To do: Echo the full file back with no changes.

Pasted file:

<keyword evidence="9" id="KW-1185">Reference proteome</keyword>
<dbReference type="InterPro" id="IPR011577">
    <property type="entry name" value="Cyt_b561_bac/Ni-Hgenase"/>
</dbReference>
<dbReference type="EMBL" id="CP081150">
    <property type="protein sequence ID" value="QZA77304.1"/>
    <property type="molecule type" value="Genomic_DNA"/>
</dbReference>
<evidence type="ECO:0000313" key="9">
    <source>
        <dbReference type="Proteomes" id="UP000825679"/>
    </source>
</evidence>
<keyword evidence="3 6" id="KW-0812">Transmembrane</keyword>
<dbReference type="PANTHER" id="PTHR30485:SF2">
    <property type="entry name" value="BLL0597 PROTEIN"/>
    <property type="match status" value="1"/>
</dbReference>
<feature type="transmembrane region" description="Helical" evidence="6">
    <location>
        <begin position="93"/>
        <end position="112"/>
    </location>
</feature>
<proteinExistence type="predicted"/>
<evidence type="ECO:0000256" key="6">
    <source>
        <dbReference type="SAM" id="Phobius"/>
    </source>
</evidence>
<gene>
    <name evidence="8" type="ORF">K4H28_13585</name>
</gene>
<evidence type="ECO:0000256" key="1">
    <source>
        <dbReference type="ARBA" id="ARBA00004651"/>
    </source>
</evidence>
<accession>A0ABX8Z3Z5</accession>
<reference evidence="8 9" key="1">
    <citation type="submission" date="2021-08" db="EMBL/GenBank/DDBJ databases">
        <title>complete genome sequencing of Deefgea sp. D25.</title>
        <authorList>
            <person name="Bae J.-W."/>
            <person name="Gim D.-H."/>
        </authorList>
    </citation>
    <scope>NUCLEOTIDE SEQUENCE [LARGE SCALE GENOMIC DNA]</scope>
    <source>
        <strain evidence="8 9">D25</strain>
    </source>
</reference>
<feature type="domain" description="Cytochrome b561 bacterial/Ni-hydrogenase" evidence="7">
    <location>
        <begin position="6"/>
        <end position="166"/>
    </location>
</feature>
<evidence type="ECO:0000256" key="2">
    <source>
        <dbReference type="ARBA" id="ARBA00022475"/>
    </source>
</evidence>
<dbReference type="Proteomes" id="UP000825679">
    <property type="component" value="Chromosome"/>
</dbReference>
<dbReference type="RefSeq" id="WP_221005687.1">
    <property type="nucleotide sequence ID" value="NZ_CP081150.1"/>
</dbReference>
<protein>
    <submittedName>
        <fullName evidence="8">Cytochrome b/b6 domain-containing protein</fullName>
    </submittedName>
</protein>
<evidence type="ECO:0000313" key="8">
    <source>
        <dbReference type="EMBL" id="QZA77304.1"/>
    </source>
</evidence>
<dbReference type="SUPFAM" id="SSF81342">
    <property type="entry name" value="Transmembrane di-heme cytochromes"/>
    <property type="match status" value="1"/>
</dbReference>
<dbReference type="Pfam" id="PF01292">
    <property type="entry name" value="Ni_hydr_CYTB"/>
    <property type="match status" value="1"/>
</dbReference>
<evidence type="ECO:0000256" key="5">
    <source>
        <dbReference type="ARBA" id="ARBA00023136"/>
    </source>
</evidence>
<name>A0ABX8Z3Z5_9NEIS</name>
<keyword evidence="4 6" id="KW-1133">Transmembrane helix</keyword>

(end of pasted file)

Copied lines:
<keyword evidence="9" id="KW-1185">Reference proteome</keyword>
<dbReference type="InterPro" id="IPR011577">
    <property type="entry name" value="Cyt_b561_bac/Ni-Hgenase"/>
</dbReference>
<dbReference type="EMBL" id="CP081150">
    <property type="protein sequence ID" value="QZA77304.1"/>
    <property type="molecule type" value="Genomic_DNA"/>
</dbReference>
<evidence type="ECO:0000313" key="9">
    <source>
        <dbReference type="Proteomes" id="UP000825679"/>
    </source>
</evidence>
<keyword evidence="3 6" id="KW-0812">Transmembrane</keyword>
<dbReference type="PANTHER" id="PTHR30485:SF2">
    <property type="entry name" value="BLL0597 PROTEIN"/>
    <property type="match status" value="1"/>
</dbReference>
<feature type="transmembrane region" description="Helical" evidence="6">
    <location>
        <begin position="93"/>
        <end position="112"/>
    </location>
</feature>
<proteinExistence type="predicted"/>
<evidence type="ECO:0000256" key="6">
    <source>
        <dbReference type="SAM" id="Phobius"/>
    </source>
</evidence>
<gene>
    <name evidence="8" type="ORF">K4H28_13585</name>
</gene>
<evidence type="ECO:0000256" key="1">
    <source>
        <dbReference type="ARBA" id="ARBA00004651"/>
    </source>
</evidence>
<accession>A0ABX8Z3Z5</accession>
<reference evidence="8 9" key="1">
    <citation type="submission" date="2021-08" db="EMBL/GenBank/DDBJ databases">
        <title>complete genome sequencing of Deefgea sp. D25.</title>
        <authorList>
            <person name="Bae J.-W."/>
            <person name="Gim D.-H."/>
        </authorList>
    </citation>
    <scope>NUCLEOTIDE SEQUENCE [LARGE SCALE GENOMIC DNA]</scope>
    <source>
        <strain evidence="8 9">D25</strain>
    </source>
</reference>
<feature type="domain" description="Cytochrome b561 bacterial/Ni-hydrogenase" evidence="7">
    <location>
        <begin position="6"/>
        <end position="166"/>
    </location>
</feature>
<evidence type="ECO:0000256" key="2">
    <source>
        <dbReference type="ARBA" id="ARBA00022475"/>
    </source>
</evidence>
<dbReference type="Proteomes" id="UP000825679">
    <property type="component" value="Chromosome"/>
</dbReference>
<dbReference type="RefSeq" id="WP_221005687.1">
    <property type="nucleotide sequence ID" value="NZ_CP081150.1"/>
</dbReference>
<protein>
    <submittedName>
        <fullName evidence="8">Cytochrome b/b6 domain-containing protein</fullName>
    </submittedName>
</protein>
<evidence type="ECO:0000313" key="8">
    <source>
        <dbReference type="EMBL" id="QZA77304.1"/>
    </source>
</evidence>
<dbReference type="SUPFAM" id="SSF81342">
    <property type="entry name" value="Transmembrane di-heme cytochromes"/>
    <property type="match status" value="1"/>
</dbReference>
<dbReference type="Pfam" id="PF01292">
    <property type="entry name" value="Ni_hydr_CYTB"/>
    <property type="match status" value="1"/>
</dbReference>
<evidence type="ECO:0000256" key="5">
    <source>
        <dbReference type="ARBA" id="ARBA00023136"/>
    </source>
</evidence>
<name>A0ABX8Z3Z5_9NEIS</name>
<keyword evidence="4 6" id="KW-1133">Transmembrane helix</keyword>